The combination of cuts in future pensions through higher pension ages, fewer options for early retirement, changes in the way benefits are calculated, and lower adjustments of pensions in payment on the one hand, and more people working and contributing longer, on the other hand, has greatly improved the financial sustainability of pay-as-you-go pension systems. The European Union’s Ageing Working Group, for example, foresees a stabilisation of public pension spending as a share of GDP between 2015 and 2060 for most European countries, and in some cases, even reductions in spending, although from a much higher levels than projected just a few years ago.

Does this mean that all is well and that countries have managed to solve the pension puzzle we described in previous editions of Pensions at a Glance? Unfortunately, the answer is no. Fixing the financial challenges of pay-as-you-go pension systems is only one part of the equation. The other part relates to social sustainability and whether pensions in the future will be sufficient to provide adequate living conditions for older people. Today, the majority of OECD pensioners enjoy as good living standards as the average population. This is not surprising: many of today’s retirees, at least men, have worked for most of their active years in stable jobs. However, a “job for life” and even a “career for life” are rare for people starting out today.

Unemployment rates, in particular among younger groups, continue to be high in many countries. While older workers were less hit by the economic crisis than in previous downturns, their long-term unemployment rates are still unacceptably high. And we need to be realistic: working longer is not an option for everybody. Some people will have to retire early due to job strain and declining health no matter how high the pension age is set. Time out of work means time out of the pension system. Even though many countries provide pension credits during periods of unemployment, maternity or sick leave, future pension entitlements will be lower for many workers. And for the most unfortunate of tomorrow’s pensioners, those young people who do not manage to enter the labour market, the outlook is even more dire.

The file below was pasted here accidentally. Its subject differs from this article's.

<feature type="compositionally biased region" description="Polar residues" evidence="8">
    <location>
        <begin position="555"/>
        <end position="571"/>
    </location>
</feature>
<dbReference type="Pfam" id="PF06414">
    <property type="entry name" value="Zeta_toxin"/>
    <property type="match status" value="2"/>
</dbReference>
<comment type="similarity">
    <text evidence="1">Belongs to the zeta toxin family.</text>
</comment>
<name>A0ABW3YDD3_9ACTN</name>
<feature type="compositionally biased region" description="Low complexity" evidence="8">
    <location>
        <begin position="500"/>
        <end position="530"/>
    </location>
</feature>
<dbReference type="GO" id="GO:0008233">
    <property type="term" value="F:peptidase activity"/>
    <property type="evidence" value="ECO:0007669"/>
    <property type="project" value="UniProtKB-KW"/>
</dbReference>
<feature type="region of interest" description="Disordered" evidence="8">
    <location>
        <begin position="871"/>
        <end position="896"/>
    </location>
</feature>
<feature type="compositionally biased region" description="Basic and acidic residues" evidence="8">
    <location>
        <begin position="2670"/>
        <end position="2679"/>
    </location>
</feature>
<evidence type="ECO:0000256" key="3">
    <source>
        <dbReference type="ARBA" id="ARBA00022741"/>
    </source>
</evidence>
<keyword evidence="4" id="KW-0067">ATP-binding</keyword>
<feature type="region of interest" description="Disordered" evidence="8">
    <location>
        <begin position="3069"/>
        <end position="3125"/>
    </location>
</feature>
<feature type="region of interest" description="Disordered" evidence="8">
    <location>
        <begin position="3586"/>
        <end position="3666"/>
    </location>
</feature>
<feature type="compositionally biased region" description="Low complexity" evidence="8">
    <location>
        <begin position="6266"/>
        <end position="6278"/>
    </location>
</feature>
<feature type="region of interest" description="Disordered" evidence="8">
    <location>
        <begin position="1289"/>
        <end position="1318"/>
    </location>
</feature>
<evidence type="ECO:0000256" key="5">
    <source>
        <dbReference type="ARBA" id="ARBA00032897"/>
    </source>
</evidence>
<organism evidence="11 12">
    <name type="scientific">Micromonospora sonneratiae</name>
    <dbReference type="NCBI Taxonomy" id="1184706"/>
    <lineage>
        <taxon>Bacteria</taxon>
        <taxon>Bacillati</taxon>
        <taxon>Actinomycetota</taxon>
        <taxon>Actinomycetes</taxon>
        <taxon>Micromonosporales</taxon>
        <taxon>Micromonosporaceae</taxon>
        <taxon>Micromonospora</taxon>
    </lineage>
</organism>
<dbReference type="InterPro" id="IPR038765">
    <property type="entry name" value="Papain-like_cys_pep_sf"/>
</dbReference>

The second major challenge relates to the investment of retirement savings. When the financial crisis first struck, public attention focused on the impact on pension funds and the losses that some workers had to shoulder. In most countries vulnerable retirees were largely protected from falling into old-age poverty through the interplay of private and public pension systems, but many middle-class workers who were close to retirement were forced to radically change their plans for their life after work.